Different Shoes for Different Runs
The biggest concern when it comes to purchasing a pair of running shoes is how well they will fit you. Or rather, how well they are suited to you. Your feet can match the size indicated on some running shoes, but you may start to feel immense discomfort after particularly long runs.
To this end, it is best to purchase different running shoes for different types of runs. This not only contributes to the longevity of your shoes, it also helps to ensure your comfort.
For example, minimalist running shoes (those without much in the way of design or aesthetics) are comfortable over short distances, but can prove to be strenuous on your feet. For longer distances, traditional running shoes will always be best.
Additionally, it is worth considering your particular needs as a runner. Some people experience different pains across different distances. Purchasing the right pair will help to keep your health in check, and keep you running for as long as possible.
Frequently Asked Questions On Rotating Running Shoes
With all that being said, you may still have some questions with regards to running shoes. Here is a list of some of the most frequently asked questions and their answers.
There are several different types of running shoes, each of which has been engineered for a specific purpose. These are some of the most common:
Neutral running shoes: These shoes are designed for the average runner who faces no issues with their stride or gait. Most runners will get plenty of use out of these.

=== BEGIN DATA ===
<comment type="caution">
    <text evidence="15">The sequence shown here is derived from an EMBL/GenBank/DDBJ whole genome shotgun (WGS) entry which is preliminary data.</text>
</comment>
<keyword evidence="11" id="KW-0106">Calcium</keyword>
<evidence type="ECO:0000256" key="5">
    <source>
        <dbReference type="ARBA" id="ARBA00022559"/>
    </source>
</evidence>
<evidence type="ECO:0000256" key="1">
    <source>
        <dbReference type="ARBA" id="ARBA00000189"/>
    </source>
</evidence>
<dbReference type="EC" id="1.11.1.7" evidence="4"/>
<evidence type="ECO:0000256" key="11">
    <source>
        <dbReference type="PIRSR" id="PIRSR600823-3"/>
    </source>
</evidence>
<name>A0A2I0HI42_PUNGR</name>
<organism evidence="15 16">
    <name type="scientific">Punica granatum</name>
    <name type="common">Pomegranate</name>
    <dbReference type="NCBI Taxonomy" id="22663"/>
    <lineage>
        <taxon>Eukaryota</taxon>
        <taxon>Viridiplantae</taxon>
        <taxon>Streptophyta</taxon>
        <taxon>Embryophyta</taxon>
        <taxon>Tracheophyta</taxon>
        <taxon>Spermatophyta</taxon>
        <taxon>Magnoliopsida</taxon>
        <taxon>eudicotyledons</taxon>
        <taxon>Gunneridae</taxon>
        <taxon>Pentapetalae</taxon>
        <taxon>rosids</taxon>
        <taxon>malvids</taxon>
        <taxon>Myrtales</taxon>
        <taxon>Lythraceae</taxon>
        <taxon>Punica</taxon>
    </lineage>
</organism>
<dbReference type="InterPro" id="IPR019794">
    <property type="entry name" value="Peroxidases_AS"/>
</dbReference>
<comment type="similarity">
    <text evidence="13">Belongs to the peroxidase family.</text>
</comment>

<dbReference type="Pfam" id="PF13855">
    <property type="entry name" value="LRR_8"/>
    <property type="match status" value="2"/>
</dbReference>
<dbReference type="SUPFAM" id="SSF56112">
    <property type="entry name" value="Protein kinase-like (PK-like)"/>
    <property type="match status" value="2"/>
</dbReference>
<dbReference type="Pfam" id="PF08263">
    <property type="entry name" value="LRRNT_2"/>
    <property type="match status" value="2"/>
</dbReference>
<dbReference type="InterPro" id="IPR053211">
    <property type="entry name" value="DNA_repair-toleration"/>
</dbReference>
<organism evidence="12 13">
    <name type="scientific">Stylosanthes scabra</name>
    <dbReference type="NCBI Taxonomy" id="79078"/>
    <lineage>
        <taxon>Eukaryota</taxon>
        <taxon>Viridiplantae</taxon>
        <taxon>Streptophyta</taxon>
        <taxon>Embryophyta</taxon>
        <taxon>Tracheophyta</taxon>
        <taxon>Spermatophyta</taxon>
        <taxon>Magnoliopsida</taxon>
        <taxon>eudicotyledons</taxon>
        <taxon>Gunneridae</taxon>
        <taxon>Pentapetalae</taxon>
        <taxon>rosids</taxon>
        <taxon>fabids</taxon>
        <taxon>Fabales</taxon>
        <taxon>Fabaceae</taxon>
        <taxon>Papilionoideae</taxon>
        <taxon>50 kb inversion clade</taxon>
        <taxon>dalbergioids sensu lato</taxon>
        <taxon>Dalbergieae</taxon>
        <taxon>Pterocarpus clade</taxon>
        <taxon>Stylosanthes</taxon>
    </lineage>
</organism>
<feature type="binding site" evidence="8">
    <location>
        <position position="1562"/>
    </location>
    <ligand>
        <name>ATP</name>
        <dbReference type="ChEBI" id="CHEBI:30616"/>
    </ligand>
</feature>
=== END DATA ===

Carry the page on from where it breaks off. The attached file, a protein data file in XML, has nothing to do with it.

Stability running shoe: These shoes have been engineered to allow runners with feet that roll inward, either due to weakness in the hips or as the result of flat or low arches.
Motion control running shoes: These are the next step up from stability running shoes; they are designed for runners who suffer from severe overpronation and feature medial supports and stiffer heels.
Running shoes do not have a set lifetime and can last anywhere between a month to a full year, if not more. This depends on the quality of the shoes themselves, as well as the frequency of your runs. The type of terrain you traverse will also affect their longevity. The typically mileage of most running shoes though is 300-500.
Two pairs of running shoes should be enough for the average runner. Those who want to compete in marathons would do better with four or five, at least. Again it is personal preference, and if you run on different terrains (eg, trails) then you will require another set of running shoes specific to that purpose.
Rotating your running shoes is essential to ensuring your health and safety over an extended period. You will also need to consider your individual needs before committing yourself to a pair of shoes. Hopefully, you have all the information you need to make an informed decision as to what shoes you should buy.
Marko is a recreational runner (and a techie) that has completed a full-distance trail marathon from Australia. He is the lead writer at JogTunes and spends his off-time time testing different running shoes and GPS watches.